Plunge Pontificates

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Wednesday, February 08, 2006

Medical Malpractice on the Rise

Medical malpractice suits are on the rise in Korea. That's fine, but that isn't, in my opinion, the most important part of the article. To me, the most important part is the unsettled law in Korea. They really just don't know what to do about this issue. Is the onus on the patient or the doctor and to what degree? What kind of compensation is just and what is unfair?

Some 885 medical malpractice cases were filed in 2004, up 34 percent from 661 in 2003, according to the Consumer Protection Board.

However, civic groups claim the real number of medical malpractices is 10 times higher than the figure given by the board.

The board says the cause of 552 of the 885 cases have been established, with 62.6 percent of them resulting from negligence by medical staff.

It says 21.1 percent were caused by insufficient explanation of the treatment process to patients and 0.1 percent by excessive or inappropriate treatment.

According to the board, medical professionals or hospitals were forced to pay 2.25 billion won to settle 284 of the cases. That works out to an average of 7.93 million won per case.

Many victims of medical malpractice complain that they are not properly compensated for the shock, pain and after-effects of the mistakes.

Bereaved families of victims continue to suffer from losing loved ones. Some become locked into uphill and never-ending legal battles in their struggle for compensation from doctors and hospitals.

The country has no viable system to settle the growing number of medical malpractice cases. This is a tragic situation.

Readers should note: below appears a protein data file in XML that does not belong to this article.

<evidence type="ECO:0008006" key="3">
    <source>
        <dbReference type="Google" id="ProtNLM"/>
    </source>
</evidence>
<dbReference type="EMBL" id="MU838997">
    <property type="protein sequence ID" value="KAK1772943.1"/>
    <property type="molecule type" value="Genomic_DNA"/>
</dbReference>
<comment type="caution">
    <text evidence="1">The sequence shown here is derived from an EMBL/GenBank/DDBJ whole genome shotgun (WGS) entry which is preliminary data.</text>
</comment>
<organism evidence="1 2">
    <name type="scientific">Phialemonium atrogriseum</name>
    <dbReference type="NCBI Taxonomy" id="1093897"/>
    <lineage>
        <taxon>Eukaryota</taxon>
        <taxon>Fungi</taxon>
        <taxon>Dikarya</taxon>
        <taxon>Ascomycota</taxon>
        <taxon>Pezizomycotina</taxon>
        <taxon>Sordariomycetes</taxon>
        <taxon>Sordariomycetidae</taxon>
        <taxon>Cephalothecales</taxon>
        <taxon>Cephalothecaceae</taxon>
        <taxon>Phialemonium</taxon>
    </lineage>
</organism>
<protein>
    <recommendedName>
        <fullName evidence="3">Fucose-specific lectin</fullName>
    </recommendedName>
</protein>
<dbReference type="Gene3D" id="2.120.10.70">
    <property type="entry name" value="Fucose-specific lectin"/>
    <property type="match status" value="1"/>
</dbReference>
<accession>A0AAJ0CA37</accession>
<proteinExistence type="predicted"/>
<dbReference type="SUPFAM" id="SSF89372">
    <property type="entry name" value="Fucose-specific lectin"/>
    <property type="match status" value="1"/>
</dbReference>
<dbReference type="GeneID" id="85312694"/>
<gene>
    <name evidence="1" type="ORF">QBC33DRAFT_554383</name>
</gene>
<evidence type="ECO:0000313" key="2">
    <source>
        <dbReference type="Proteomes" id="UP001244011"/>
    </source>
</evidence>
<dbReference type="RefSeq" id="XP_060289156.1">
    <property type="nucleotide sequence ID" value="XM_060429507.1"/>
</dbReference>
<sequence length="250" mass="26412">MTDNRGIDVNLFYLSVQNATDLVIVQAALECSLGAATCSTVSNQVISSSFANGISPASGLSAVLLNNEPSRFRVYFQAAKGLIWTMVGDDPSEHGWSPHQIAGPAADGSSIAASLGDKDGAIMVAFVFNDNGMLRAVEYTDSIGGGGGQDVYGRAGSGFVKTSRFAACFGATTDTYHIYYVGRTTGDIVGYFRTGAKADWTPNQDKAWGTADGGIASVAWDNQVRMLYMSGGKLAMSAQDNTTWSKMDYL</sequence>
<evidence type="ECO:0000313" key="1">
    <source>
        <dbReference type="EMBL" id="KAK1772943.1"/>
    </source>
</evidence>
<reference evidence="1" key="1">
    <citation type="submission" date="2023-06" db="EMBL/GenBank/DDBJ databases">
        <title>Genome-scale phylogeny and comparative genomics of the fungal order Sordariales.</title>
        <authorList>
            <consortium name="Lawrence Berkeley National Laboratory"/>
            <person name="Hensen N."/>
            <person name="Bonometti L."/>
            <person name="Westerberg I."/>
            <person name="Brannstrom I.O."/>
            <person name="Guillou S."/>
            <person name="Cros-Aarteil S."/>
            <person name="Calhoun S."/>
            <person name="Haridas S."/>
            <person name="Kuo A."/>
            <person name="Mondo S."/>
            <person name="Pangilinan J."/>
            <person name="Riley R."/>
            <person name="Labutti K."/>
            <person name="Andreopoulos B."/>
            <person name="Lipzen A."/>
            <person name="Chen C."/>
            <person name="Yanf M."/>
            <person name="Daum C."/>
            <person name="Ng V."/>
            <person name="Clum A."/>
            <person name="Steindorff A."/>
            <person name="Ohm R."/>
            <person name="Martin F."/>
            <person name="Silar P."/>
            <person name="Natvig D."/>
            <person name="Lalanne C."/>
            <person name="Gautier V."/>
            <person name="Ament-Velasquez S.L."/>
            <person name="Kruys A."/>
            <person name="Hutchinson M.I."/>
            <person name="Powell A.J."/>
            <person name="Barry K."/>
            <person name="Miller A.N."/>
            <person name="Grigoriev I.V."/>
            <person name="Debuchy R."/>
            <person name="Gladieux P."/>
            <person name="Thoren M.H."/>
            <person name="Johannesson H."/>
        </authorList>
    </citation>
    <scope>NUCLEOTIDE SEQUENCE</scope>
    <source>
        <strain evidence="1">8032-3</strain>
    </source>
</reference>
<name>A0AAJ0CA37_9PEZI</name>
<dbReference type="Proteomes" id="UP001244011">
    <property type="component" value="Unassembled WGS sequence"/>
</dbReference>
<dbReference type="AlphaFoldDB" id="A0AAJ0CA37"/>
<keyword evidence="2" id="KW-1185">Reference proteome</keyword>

Lawmakers have presented a bill on medical malpractice prevention and the relief of malpractice victims to the National Assembly six times since 1989. But the bills were blocked every time due to conflicting interests of the government, medical professionals and civic groups.

Under the current law, medical malpractice victims must prove fault by doctors to get compensation. The reality is that victims find it difficult or impossible to prove fault or negligence.

In a move to better protect victims, some civil right activists and progressive politicians have called for the passage of a medical malpractice settlement bill.

However, medical professionals and hospitals strongly oppose the bill, claiming it might discourage doctors in the diagnosis and treatment of patients because they will be more concerned about the risks of medical malpractice.

Last September, the Uri Party announced a plan to work out a medical malpractice bill that would put the onus on medical professionals to prove they were not negligent if a dispute occurs. If they could not prove their innocence, they would be held responsible for malpractice.

But, because of strong opposition from the medical sector and the government’s lukewarm attitude toward it, no legislative progress on the bill has been made.

Wow, what is the answer. I'm asking those in the legal community in Korea to comment if they would. You guys know who you are. Your comments would be greatly appreciated, as long as I don't have to pay your hourly rate. ;-)